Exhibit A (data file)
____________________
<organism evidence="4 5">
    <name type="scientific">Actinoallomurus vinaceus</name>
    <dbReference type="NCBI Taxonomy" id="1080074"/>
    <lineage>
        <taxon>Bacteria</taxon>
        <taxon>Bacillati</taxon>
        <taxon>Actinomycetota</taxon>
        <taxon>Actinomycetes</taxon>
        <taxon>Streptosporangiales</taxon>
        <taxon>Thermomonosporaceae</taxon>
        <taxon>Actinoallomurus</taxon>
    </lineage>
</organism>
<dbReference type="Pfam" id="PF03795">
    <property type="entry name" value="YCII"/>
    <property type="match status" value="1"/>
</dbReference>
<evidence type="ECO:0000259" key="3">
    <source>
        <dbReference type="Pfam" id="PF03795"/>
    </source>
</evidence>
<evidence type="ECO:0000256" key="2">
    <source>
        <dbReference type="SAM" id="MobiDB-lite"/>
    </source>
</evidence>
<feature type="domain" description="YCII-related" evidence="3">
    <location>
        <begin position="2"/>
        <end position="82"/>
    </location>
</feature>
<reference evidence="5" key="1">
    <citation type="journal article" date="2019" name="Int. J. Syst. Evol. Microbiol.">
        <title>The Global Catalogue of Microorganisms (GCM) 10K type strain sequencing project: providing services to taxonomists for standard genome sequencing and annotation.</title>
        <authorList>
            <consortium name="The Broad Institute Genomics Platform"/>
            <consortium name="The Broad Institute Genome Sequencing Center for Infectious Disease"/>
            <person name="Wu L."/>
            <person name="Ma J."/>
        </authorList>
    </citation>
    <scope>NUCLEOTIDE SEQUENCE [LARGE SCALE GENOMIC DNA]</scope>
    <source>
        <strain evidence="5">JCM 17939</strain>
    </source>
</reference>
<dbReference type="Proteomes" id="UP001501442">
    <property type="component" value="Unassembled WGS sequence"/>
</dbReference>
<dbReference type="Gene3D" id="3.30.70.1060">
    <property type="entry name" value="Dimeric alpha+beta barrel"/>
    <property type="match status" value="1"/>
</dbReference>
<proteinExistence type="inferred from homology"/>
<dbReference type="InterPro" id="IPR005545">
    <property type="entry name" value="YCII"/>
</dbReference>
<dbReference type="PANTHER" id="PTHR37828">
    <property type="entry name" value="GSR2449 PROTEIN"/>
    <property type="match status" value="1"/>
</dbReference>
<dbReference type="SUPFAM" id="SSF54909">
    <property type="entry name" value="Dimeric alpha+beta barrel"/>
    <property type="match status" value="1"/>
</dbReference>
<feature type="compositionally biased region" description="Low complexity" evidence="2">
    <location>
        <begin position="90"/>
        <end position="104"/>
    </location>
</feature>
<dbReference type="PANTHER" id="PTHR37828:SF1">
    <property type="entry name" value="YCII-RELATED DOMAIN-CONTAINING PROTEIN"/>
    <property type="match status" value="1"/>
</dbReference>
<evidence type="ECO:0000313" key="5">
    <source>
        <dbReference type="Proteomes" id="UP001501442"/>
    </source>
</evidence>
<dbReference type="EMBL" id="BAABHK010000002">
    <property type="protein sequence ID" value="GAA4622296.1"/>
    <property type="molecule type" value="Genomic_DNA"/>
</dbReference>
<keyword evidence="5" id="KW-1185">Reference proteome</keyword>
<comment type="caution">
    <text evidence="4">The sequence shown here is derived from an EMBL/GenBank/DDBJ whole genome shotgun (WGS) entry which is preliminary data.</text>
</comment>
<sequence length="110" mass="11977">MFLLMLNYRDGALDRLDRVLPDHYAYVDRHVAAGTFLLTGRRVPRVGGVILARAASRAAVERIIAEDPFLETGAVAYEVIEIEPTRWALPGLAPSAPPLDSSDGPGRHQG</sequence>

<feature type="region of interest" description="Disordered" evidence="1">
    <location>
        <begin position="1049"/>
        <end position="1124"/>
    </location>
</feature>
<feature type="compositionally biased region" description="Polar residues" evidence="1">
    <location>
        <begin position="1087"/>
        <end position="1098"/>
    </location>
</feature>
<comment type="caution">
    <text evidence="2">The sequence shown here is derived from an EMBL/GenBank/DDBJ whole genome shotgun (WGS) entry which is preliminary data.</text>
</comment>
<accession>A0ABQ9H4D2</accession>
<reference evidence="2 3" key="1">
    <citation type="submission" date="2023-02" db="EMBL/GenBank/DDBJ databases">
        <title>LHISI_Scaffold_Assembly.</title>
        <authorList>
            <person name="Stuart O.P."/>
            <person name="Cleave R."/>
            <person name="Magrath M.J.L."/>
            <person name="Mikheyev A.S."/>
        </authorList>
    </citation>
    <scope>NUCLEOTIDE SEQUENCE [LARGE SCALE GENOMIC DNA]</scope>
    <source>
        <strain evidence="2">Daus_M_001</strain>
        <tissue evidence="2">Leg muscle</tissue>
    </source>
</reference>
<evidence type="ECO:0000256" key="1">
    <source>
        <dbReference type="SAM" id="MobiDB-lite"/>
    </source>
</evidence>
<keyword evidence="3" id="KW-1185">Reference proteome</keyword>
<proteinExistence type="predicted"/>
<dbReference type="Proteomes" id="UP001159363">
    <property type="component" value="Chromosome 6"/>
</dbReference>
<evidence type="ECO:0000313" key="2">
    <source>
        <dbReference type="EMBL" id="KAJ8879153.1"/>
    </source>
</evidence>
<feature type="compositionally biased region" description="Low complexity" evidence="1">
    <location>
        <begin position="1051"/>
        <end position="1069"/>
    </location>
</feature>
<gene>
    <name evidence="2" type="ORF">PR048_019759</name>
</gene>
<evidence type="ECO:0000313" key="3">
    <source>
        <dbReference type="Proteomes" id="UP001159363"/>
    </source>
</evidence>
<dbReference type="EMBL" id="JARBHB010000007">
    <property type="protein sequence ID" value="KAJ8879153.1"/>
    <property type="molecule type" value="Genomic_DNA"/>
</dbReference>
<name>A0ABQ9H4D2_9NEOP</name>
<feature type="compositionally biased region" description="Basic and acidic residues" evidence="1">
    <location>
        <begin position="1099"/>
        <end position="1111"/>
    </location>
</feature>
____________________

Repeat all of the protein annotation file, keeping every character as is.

<organism evidence="4 5">
    <name type="scientific">Actinoallomurus vinaceus</name>
    <dbReference type="NCBI Taxonomy" id="1080074"/>
    <lineage>
        <taxon>Bacteria</taxon>
        <taxon>Bacillati</taxon>
        <taxon>Actinomycetota</taxon>
        <taxon>Actinomycetes</taxon>
        <taxon>Streptosporangiales</taxon>
        <taxon>Thermomonosporaceae</taxon>
        <taxon>Actinoallomurus</taxon>
    </lineage>
</organism>
<dbReference type="Pfam" id="PF03795">
    <property type="entry name" value="YCII"/>
    <property type="match status" value="1"/>
</dbReference>
<evidence type="ECO:0000259" key="3">
    <source>
        <dbReference type="Pfam" id="PF03795"/>
    </source>
</evidence>
<evidence type="ECO:0000256" key="2">
    <source>
        <dbReference type="SAM" id="MobiDB-lite"/>
    </source>
</evidence>
<feature type="domain" description="YCII-related" evidence="3">
    <location>
        <begin position="2"/>
        <end position="82"/>
    </location>
</feature>
<reference evidence="5" key="1">
    <citation type="journal article" date="2019" name="Int. J. Syst. Evol. Microbiol.">
        <title>The Global Catalogue of Microorganisms (GCM) 10K type strain sequencing project: providing services to taxonomists for standard genome sequencing and annotation.</title>
        <authorList>
            <consortium name="The Broad Institute Genomics Platform"/>
            <consortium name="The Broad Institute Genome Sequencing Center for Infectious Disease"/>
            <person name="Wu L."/>
            <person name="Ma J."/>
        </authorList>
    </citation>
    <scope>NUCLEOTIDE SEQUENCE [LARGE SCALE GENOMIC DNA]</scope>
    <source>
        <strain evidence="5">JCM 17939</strain>
    </source>
</reference>
<dbReference type="Proteomes" id="UP001501442">
    <property type="component" value="Unassembled WGS sequence"/>
</dbReference>
<dbReference type="Gene3D" id="3.30.70.1060">
    <property type="entry name" value="Dimeric alpha+beta barrel"/>
    <property type="match status" value="1"/>
</dbReference>
<proteinExistence type="inferred from homology"/>
<dbReference type="InterPro" id="IPR005545">
    <property type="entry name" value="YCII"/>
</dbReference>
<dbReference type="PANTHER" id="PTHR37828">
    <property type="entry name" value="GSR2449 PROTEIN"/>
    <property type="match status" value="1"/>
</dbReference>
<dbReference type="SUPFAM" id="SSF54909">
    <property type="entry name" value="Dimeric alpha+beta barrel"/>
    <property type="match status" value="1"/>
</dbReference>
<feature type="compositionally biased region" description="Low complexity" evidence="2">
    <location>
        <begin position="90"/>
        <end position="104"/>
    </location>
</feature>
<dbReference type="PANTHER" id="PTHR37828:SF1">
    <property type="entry name" value="YCII-RELATED DOMAIN-CONTAINING PROTEIN"/>
    <property type="match status" value="1"/>
</dbReference>
<evidence type="ECO:0000313" key="5">
    <source>
        <dbReference type="Proteomes" id="UP001501442"/>
    </source>
</evidence>
<dbReference type="EMBL" id="BAABHK010000002">
    <property type="protein sequence ID" value="GAA4622296.1"/>
    <property type="molecule type" value="Genomic_DNA"/>
</dbReference>
<keyword evidence="5" id="KW-1185">Reference proteome</keyword>
<comment type="caution">
    <text evidence="4">The sequence shown here is derived from an EMBL/GenBank/DDBJ whole genome shotgun (WGS) entry which is preliminary data.</text>
</comment>
<sequence length="110" mass="11977">MFLLMLNYRDGALDRLDRVLPDHYAYVDRHVAAGTFLLTGRRVPRVGGVILARAASRAAVERIIAEDPFLETGAVAYEVIEIEPTRWALPGLAPSAPPLDSSDGPGRHQG</sequence>

<feature type="region of interest" description="Disordered" evidence="1">
    <location>
        <begin position="1049"/>
        <end position="1124"/>
    </location>
</feature>
<feature type="compositionally biased region" description="Polar residues" evidence="1">
    <location>
        <begin position="1087"/>
        <end position="1098"/>
    </location>
</feature>
<comment type="caution">
    <text evidence="2">The sequence shown here is derived from an EMBL/GenBank/DDBJ whole genome shotgun (WGS) entry which is preliminary data.</text>
</comment>
<accession>A0ABQ9H4D2</accession>
<reference evidence="2 3" key="1">
    <citation type="submission" date="2023-02" db="EMBL/GenBank/DDBJ databases">
        <title>LHISI_Scaffold_Assembly.</title>
        <authorList>
            <person name="Stuart O.P."/>
            <person name="Cleave R."/>
            <person name="Magrath M.J.L."/>
            <person name="Mikheyev A.S."/>
        </authorList>
    </citation>
    <scope>NUCLEOTIDE SEQUENCE [LARGE SCALE GENOMIC DNA]</scope>
    <source>
        <strain evidence="2">Daus_M_001</strain>
        <tissue evidence="2">Leg muscle</tissue>
    </source>
</reference>
<evidence type="ECO:0000256" key="1">
    <source>
        <dbReference type="SAM" id="MobiDB-lite"/>
    </source>
</evidence>
<keyword evidence="3" id="KW-1185">Reference proteome</keyword>
<proteinExistence type="predicted"/>
<dbReference type="Proteomes" id="UP001159363">
    <property type="component" value="Chromosome 6"/>
</dbReference>
<evidence type="ECO:0000313" key="2">
    <source>
        <dbReference type="EMBL" id="KAJ8879153.1"/>
    </source>
</evidence>
<feature type="compositionally biased region" description="Low complexity" evidence="1">
    <location>
        <begin position="1051"/>
        <end position="1069"/>
    </location>
</feature>
<gene>
    <name evidence="2" type="ORF">PR048_019759</name>
</gene>
<evidence type="ECO:0000313" key="3">
    <source>
        <dbReference type="Proteomes" id="UP001159363"/>
    </source>
</evidence>
<dbReference type="EMBL" id="JARBHB010000007">
    <property type="protein sequence ID" value="KAJ8879153.1"/>
    <property type="molecule type" value="Genomic_DNA"/>
</dbReference>
<name>A0ABQ9H4D2_9NEOP</name>
<feature type="compositionally biased region" description="Basic and acidic residues" evidence="1">
    <location>
        <begin position="1099"/>
        <end position="1111"/>
    </location>
</feature>